Insurance Regulatory & Development Authority of India (IRDAI) intends to prohibit insurance firms from parking funds in promoter banks’ fixed deposits (FDs) and certificate of deposits (CDs). Further, the regulator plans to put a limit on fixed income investments in other banks. For life insurance firms, the limit will be decreased to 3% and 10% for general insurers.
This new proposal, if approved, will spell trouble for insurance companies because their investments in bank deposits will drastically reduce from the current 15%-20% slab.
Owing to the proposal, SBI Life Insurance Company will be prohibited from investing in State Bank of India FDs, while Universal Sompo General Insurance Company will fail to park funds in its three promoter banks — Karnataka Bank, Indian Overseas Bank, and Allahabad Bank.
IRDAI had previously attempted to apply such stringent rules but swerved upon being confronted by lobbying from the insurance sector. Currently, the limit of investment is capped at 5% for the life insurance companies. The reasons for re-introducing this proposal remain unanswered. Industry experts believe that this proposal will only increase the operational and fund management costs for the insurers, leading to higher premiums.
In the investment regulations draft, IRDAI said, “Insurance companies cannot make any investments in FDs and CDs of their promoter group. Moreover, investments must not exceed 3% mark, regardless of fund size related to life insurance, unit-linked funds, pension, and annuity fund. In case of general and health insurance, the investments cannot exceed 10%.”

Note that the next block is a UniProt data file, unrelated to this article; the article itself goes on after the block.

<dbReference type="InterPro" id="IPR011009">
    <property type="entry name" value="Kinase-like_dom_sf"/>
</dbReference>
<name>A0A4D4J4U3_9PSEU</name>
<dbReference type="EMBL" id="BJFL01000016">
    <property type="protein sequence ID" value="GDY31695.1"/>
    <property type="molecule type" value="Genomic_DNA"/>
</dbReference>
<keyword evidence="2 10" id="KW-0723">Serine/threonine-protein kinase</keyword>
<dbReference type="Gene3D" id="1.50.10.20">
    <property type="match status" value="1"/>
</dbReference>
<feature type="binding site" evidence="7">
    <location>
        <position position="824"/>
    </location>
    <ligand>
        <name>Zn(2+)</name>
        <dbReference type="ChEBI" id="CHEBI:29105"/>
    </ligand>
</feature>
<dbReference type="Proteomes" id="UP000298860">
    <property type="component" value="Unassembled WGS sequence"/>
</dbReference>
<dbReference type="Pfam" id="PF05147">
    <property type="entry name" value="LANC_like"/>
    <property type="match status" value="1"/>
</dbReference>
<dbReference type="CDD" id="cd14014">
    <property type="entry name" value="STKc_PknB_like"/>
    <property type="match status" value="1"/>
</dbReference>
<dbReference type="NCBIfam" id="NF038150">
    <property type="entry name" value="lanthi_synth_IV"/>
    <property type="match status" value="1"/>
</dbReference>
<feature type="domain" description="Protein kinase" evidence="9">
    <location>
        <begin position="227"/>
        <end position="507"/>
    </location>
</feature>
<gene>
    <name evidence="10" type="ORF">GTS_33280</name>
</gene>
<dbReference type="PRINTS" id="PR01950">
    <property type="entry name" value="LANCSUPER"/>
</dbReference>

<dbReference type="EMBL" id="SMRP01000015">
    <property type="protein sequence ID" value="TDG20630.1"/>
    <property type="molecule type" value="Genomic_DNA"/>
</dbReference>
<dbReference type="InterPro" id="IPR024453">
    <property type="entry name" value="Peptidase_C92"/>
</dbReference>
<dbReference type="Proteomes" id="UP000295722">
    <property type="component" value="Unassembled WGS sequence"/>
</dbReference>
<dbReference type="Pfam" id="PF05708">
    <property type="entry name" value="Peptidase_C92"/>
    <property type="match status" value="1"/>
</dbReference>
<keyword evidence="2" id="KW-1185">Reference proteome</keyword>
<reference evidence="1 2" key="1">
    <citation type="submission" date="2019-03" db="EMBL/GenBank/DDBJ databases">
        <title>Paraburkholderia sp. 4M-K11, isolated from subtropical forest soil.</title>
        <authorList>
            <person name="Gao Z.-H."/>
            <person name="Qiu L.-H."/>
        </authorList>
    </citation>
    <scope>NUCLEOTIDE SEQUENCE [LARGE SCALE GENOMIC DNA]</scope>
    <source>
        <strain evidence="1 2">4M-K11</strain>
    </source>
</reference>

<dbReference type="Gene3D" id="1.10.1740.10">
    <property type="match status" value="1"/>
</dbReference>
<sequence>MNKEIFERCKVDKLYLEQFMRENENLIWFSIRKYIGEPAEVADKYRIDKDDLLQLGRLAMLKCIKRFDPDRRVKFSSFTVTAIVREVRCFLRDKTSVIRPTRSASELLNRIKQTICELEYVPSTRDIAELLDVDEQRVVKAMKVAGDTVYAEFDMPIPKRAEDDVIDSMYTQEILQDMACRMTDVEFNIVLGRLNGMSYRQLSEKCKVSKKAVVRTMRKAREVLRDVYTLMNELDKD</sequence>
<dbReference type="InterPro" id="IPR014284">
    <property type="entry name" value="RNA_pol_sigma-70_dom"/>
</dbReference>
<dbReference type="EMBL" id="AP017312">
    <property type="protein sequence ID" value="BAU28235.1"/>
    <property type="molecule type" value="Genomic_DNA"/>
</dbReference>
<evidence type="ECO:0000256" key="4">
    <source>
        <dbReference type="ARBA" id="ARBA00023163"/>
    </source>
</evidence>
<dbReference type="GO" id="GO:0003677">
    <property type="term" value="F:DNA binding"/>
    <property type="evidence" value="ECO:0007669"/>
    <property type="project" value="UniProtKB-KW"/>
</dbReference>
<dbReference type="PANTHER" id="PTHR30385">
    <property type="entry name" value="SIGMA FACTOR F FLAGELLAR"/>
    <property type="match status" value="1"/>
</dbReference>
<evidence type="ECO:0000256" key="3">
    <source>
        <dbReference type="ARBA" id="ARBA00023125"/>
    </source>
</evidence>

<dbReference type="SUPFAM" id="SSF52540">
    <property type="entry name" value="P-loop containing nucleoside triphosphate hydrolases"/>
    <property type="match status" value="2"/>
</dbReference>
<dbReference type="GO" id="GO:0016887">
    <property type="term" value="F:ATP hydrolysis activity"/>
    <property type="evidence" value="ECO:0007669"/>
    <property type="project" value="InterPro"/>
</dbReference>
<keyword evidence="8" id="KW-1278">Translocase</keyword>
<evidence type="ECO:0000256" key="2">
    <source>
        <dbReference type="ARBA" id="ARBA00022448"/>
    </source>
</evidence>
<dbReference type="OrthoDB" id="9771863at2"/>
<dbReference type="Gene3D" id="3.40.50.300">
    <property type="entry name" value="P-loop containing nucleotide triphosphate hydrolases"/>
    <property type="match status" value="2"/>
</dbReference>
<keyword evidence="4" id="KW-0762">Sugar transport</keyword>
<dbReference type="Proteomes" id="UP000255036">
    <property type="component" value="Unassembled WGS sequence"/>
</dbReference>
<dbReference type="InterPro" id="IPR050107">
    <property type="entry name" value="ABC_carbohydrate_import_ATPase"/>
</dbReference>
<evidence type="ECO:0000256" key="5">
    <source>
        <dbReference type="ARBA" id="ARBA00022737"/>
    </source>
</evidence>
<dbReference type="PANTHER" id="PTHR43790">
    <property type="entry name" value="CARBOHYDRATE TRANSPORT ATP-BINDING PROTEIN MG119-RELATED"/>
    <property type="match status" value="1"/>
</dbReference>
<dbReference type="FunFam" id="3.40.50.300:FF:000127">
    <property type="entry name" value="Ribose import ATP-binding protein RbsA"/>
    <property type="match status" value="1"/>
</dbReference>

The draft was circulated on Monday, and IRDAI has asked for suggestions from stakeholders by 10 July, 2015.
The proposal may prove troublesome for the insurance companies, but IRDAI has offered relaxation in terms of immovable property. The regulator will evaluate the premises of conducting business as an investment asset instead of fixed. Under this clause, the investment assets monetize on the realty valuation, which would enhance the investment valuation.
Henceforth, Chief Risk Officer (CRO) will gain prominence; with IRDAI emphasizing they should be included as permanent members in the investment committee to improve industry compliance.
Anup Rau, CEO, Reliance Life Insurance, said, “Since we are transacting public money, we must have a different view on our investments. Chief Investment Officer, plays a vital role, on one hand they make a sincere effort to improve ROI, on the other their investment decisions must be compliant to the industry standards. Therefore, a CRO offers a holistic view on compliance and investments.”
Source: This news was published on July 02, 2015 in economictimes.indiatimes.com under the title: “IRDAI might bar insurance firms from investing any funds in fixed deposits of promoter banks”